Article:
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Saturday is usually a sleepy news day. But sometimes an article comes along and wakes you, just like that, because it is loaded with so many golden nuggets.
Today's topic: electric cars.
OK, everyone knows that something needs to be done with automobiles. The industry is running on fumes. Car sales are slumping, and the fluctuating price of gasoline has consumers looking for alternatives.
Enter the electric car. We've been hearing about it for years. People agree it's a great idea. The trouble is how do we build them for mass production, and how do we generate enough safe energy to make them work.
The Post and Courier ran an article today. It discusses the situation, the new developments and challenges the electric car faces.
Today we bring you an update on the progress of electric car plans. Many are due soon.
Before getting into that, there should be serious questions concerning the availability of the ultimate source of power for potentially thousands of electric vehicles clogging highways — and the electrical grid.
This column supports alternate energy supply, as long as the cost factors are reasonable. Key questions: will wind power and solar panels be enough? Both are feasible, as long as they do not obstruct my views of the landscape.
Serious questions indeed. The author (an ex-General Motors executive) mentions the thousands of vehicles that will clog the highways, suggesting electric cars are no better than the gas-guzzlers we drive now.
Sure, the toxins entering the air will be removed. Sure, the cost to drivers idling in traffic will be significantly cheaper. But the author focuses on the old charge that too many people are driving on the roads, rather than seeing our reality improved by a better automobile.
And then, after declaring his support of alternative energy, he provides the caveat that gets so many people caught up: personal convenience.
I'm all for environmental conservation and the preservation of landscapes -- I think that's one of the things we're talking about here, isn't it? -- but the author, who dismisses the attributes of solar and wind power if it obstructs his landscape, suggests we do otherwise. Rather than install wind turbines, which can produce unlimited amounts of energy, he says drill for oil, which is a finite fossil fuel.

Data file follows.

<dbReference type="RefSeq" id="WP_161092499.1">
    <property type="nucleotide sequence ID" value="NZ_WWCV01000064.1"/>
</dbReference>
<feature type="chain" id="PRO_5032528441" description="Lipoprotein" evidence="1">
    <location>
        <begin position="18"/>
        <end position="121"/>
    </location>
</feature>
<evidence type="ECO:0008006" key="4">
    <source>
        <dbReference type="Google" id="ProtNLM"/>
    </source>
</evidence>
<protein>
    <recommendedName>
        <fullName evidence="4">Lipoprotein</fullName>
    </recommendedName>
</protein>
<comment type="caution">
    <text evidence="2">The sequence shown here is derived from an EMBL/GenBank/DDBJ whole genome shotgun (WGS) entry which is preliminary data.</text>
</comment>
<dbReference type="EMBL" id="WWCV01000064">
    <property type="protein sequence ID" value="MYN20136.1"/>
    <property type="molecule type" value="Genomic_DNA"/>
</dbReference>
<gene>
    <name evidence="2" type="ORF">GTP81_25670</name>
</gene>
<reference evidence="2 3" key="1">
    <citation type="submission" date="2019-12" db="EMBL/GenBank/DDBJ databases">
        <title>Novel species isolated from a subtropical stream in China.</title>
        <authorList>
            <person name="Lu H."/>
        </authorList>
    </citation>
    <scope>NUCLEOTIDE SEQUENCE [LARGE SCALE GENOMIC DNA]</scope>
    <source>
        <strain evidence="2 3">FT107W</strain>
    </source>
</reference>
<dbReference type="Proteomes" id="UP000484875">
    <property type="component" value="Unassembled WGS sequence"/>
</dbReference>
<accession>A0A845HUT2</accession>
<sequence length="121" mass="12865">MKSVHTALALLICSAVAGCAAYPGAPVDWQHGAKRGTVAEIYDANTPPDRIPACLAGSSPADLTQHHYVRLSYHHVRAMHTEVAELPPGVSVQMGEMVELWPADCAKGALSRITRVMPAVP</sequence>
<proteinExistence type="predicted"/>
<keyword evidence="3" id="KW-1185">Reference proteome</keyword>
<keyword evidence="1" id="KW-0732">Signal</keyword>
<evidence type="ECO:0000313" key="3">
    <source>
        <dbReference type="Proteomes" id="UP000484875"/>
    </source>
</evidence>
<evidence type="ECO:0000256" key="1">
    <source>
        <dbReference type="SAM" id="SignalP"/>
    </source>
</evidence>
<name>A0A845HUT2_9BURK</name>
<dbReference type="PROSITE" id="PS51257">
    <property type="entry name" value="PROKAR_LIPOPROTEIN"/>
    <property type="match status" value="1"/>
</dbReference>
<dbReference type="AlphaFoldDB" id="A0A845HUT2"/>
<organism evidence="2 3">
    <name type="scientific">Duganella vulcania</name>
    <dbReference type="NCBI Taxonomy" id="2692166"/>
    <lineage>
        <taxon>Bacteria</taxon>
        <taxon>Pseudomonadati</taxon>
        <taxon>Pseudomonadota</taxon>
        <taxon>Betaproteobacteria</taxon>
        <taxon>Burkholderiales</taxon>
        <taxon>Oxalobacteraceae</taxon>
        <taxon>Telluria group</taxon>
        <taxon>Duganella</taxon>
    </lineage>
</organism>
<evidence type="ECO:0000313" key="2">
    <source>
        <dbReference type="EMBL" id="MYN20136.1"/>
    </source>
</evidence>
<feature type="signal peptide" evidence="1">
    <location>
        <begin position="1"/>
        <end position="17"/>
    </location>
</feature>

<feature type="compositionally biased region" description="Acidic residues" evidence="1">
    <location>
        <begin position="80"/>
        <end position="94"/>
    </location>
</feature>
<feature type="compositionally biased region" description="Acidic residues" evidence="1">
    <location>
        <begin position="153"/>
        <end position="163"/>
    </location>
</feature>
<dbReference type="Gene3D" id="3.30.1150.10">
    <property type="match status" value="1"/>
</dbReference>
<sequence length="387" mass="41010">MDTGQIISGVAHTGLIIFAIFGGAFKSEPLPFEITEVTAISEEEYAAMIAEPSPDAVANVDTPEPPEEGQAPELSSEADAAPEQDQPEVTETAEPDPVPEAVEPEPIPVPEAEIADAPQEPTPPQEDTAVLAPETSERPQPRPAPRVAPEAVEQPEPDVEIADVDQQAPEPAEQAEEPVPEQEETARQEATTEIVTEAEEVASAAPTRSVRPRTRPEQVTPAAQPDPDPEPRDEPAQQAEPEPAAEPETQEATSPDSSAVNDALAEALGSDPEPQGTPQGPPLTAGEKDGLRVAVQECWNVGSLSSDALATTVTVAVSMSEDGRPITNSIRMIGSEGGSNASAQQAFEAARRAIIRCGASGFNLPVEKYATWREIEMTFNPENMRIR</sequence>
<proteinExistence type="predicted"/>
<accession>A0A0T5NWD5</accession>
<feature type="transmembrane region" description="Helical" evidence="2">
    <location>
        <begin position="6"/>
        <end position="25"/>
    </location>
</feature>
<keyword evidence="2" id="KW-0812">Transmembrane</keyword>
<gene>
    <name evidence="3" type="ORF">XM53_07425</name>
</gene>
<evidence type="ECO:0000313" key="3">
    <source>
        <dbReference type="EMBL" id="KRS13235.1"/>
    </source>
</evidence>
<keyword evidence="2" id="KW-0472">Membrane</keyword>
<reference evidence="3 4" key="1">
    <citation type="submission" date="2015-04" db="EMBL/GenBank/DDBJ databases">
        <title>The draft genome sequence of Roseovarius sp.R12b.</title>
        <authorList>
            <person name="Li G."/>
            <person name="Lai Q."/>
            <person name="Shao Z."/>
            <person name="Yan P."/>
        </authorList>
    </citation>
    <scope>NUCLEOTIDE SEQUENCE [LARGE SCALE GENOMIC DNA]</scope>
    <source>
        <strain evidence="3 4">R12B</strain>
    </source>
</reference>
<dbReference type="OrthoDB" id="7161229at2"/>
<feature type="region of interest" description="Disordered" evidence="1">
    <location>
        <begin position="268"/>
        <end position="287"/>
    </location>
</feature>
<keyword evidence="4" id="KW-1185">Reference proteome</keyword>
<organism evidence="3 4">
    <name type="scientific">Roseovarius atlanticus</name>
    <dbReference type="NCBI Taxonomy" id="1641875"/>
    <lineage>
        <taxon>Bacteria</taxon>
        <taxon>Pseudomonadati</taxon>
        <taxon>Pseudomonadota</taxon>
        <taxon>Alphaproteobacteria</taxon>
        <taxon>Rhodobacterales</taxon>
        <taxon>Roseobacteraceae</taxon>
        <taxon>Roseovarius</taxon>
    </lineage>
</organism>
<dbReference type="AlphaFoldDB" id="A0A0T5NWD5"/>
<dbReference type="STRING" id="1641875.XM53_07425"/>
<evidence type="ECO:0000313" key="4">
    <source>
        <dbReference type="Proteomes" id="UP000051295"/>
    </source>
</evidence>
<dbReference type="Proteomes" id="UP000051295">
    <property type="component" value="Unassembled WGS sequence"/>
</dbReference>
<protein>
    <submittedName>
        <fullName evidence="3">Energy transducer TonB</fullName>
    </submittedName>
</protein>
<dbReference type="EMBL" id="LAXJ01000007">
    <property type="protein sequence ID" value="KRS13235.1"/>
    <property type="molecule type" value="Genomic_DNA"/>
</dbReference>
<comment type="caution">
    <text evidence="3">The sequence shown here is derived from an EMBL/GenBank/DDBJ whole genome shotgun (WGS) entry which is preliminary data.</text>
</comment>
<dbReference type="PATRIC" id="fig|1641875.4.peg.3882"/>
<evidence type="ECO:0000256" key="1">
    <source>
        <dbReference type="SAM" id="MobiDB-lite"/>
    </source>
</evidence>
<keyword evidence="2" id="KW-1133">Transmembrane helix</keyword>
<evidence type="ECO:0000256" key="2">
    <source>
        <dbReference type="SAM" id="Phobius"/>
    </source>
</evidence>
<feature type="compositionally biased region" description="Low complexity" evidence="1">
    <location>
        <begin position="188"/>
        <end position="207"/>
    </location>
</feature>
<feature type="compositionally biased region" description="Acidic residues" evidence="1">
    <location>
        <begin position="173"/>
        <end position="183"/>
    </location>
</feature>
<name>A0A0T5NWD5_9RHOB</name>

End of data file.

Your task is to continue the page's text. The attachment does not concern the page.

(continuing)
We continue to hear so much from politicians about “not depending on Mideast oil.” Fine, so what is wrong with drilling in our own lands, such as Alaska, Colorado, 100 miles off the coast?
Let us not forget the cleanest fuel of all, nuclear. France produces 75 percent of its power by nuclear; we are still struggling because of the “anti” crowd. So, if all proposed new all-electric vehicles hit the road in the next two to three (y)ear, is there enough basic power to supply the electricity? Oh, well, we’ll worry about that when the time comes.
This argument is both limited and insightful. Regardless of how far offshore it is, drilling in Alaska and Colorado still affects the landscape. It's just out of eyeshot. And by using our efforts for oil, we temporarily solve a problem that demands a long-term solution.
Nuclear energy is a good option. It is efficient and clean. But it needs to be generated in a way that makes people feel safe. Even if statistics demonstrate that nuclear energy is perfectly safe, images of Chernobyl and Three Mile Island die hard. Especially to those who live close enough to see the power plants. And I suppose building a plant here in Charleston is out. People here don't want see that as their landscape, right?
Everyone has an opinion. But it's time to sacrifice personal convenience and replace the easy answers with long-term solutions that will benefit our economy and environment.
Oh yeah. About those electric cars. Here's the roundup:
The Chrysler 200C EV concept vehicle was shown at the Detroit Auto Show. It has a 268 hp electric engine supported by a small gasoline engine to extend the range.
Here’s the latest on Chevrolet’s Volt and Cruze electrics. GM has cancelled a new engine for the cars originally scheduled for Flint, Mich. Now the company is looking for engines to be imported from Europe. The Volt has been scheduled for introduction in 2010.
Toyota has announced it intends to start selling a brand new electric passenger car in 2012. It is understood the company is looking at a range of 50 miles. The firm showed a front-drive FT-EV concept car at the Detroit show. It said an electrical charge would take six hours using a 110-volt outlet, or two hours using a 220-volt outlet.
Ford’s electric is Fusion-sized with a lithium ion battery. It is said to have a range of 100 miles on a single charge, which is high for an electric. It is expected to be on sale in 2011.